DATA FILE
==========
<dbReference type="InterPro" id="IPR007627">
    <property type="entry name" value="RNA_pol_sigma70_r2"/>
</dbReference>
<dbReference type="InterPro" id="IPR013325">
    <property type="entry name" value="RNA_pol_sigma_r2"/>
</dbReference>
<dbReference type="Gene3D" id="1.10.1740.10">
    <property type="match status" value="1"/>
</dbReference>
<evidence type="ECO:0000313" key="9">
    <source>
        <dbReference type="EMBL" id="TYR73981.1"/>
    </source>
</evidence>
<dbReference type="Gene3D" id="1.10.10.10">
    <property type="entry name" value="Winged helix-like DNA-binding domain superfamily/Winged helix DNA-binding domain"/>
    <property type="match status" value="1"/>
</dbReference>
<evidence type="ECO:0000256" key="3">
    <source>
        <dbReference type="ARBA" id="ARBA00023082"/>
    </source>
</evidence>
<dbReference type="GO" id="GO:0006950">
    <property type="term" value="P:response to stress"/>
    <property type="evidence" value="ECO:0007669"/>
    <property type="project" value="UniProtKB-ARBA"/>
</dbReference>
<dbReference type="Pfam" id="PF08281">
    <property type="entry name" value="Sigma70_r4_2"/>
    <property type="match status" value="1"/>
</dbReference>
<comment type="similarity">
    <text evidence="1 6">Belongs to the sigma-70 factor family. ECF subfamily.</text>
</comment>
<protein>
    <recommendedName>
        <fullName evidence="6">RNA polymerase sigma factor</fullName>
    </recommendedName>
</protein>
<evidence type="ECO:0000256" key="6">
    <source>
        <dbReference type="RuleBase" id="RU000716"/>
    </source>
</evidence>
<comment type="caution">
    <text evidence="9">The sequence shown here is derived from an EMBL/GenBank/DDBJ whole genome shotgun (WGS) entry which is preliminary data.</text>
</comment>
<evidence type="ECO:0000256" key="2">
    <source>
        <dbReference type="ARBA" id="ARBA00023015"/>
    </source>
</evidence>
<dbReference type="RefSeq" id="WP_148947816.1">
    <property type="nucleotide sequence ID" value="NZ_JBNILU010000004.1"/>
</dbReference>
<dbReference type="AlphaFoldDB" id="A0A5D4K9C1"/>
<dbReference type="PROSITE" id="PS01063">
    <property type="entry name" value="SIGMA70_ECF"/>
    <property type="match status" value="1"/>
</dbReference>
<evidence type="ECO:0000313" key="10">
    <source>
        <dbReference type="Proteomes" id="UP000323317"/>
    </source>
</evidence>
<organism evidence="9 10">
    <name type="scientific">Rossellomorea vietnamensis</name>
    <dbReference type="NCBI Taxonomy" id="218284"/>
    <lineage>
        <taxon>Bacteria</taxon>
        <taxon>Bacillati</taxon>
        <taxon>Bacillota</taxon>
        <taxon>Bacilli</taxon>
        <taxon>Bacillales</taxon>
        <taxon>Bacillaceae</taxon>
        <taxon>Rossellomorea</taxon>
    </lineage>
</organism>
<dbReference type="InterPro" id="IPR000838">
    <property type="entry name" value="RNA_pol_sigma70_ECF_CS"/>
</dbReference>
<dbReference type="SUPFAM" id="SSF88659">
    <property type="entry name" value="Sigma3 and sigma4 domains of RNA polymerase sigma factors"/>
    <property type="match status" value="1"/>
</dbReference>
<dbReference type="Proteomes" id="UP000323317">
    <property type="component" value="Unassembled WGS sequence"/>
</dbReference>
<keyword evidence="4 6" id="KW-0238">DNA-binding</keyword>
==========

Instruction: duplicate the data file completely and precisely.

<dbReference type="InterPro" id="IPR007627">
    <property type="entry name" value="RNA_pol_sigma70_r2"/>
</dbReference>
<dbReference type="InterPro" id="IPR013325">
    <property type="entry name" value="RNA_pol_sigma_r2"/>
</dbReference>
<dbReference type="Gene3D" id="1.10.1740.10">
    <property type="match status" value="1"/>
</dbReference>
<evidence type="ECO:0000313" key="9">
    <source>
        <dbReference type="EMBL" id="TYR73981.1"/>
    </source>
</evidence>
<dbReference type="Gene3D" id="1.10.10.10">
    <property type="entry name" value="Winged helix-like DNA-binding domain superfamily/Winged helix DNA-binding domain"/>
    <property type="match status" value="1"/>
</dbReference>
<evidence type="ECO:0000256" key="3">
    <source>
        <dbReference type="ARBA" id="ARBA00023082"/>
    </source>
</evidence>
<dbReference type="GO" id="GO:0006950">
    <property type="term" value="P:response to stress"/>
    <property type="evidence" value="ECO:0007669"/>
    <property type="project" value="UniProtKB-ARBA"/>
</dbReference>
<dbReference type="Pfam" id="PF08281">
    <property type="entry name" value="Sigma70_r4_2"/>
    <property type="match status" value="1"/>
</dbReference>
<comment type="similarity">
    <text evidence="1 6">Belongs to the sigma-70 factor family. ECF subfamily.</text>
</comment>
<protein>
    <recommendedName>
        <fullName evidence="6">RNA polymerase sigma factor</fullName>
    </recommendedName>
</protein>
<evidence type="ECO:0000256" key="6">
    <source>
        <dbReference type="RuleBase" id="RU000716"/>
    </source>
</evidence>
<comment type="caution">
    <text evidence="9">The sequence shown here is derived from an EMBL/GenBank/DDBJ whole genome shotgun (WGS) entry which is preliminary data.</text>
</comment>
<evidence type="ECO:0000256" key="2">
    <source>
        <dbReference type="ARBA" id="ARBA00023015"/>
    </source>
</evidence>
<dbReference type="RefSeq" id="WP_148947816.1">
    <property type="nucleotide sequence ID" value="NZ_JBNILU010000004.1"/>
</dbReference>
<dbReference type="AlphaFoldDB" id="A0A5D4K9C1"/>
<dbReference type="PROSITE" id="PS01063">
    <property type="entry name" value="SIGMA70_ECF"/>
    <property type="match status" value="1"/>
</dbReference>
<evidence type="ECO:0000313" key="10">
    <source>
        <dbReference type="Proteomes" id="UP000323317"/>
    </source>
</evidence>
<organism evidence="9 10">
    <name type="scientific">Rossellomorea vietnamensis</name>
    <dbReference type="NCBI Taxonomy" id="218284"/>
    <lineage>
        <taxon>Bacteria</taxon>
        <taxon>Bacillati</taxon>
        <taxon>Bacillota</taxon>
        <taxon>Bacilli</taxon>
        <taxon>Bacillales</taxon>
        <taxon>Bacillaceae</taxon>
        <taxon>Rossellomorea</taxon>
    </lineage>
</organism>
<dbReference type="InterPro" id="IPR000838">
    <property type="entry name" value="RNA_pol_sigma70_ECF_CS"/>
</dbReference>
<dbReference type="SUPFAM" id="SSF88659">
    <property type="entry name" value="Sigma3 and sigma4 domains of RNA polymerase sigma factors"/>
    <property type="match status" value="1"/>
</dbReference>
<dbReference type="Proteomes" id="UP000323317">
    <property type="component" value="Unassembled WGS sequence"/>
</dbReference>
<keyword evidence="4 6" id="KW-0238">DNA-binding</keyword>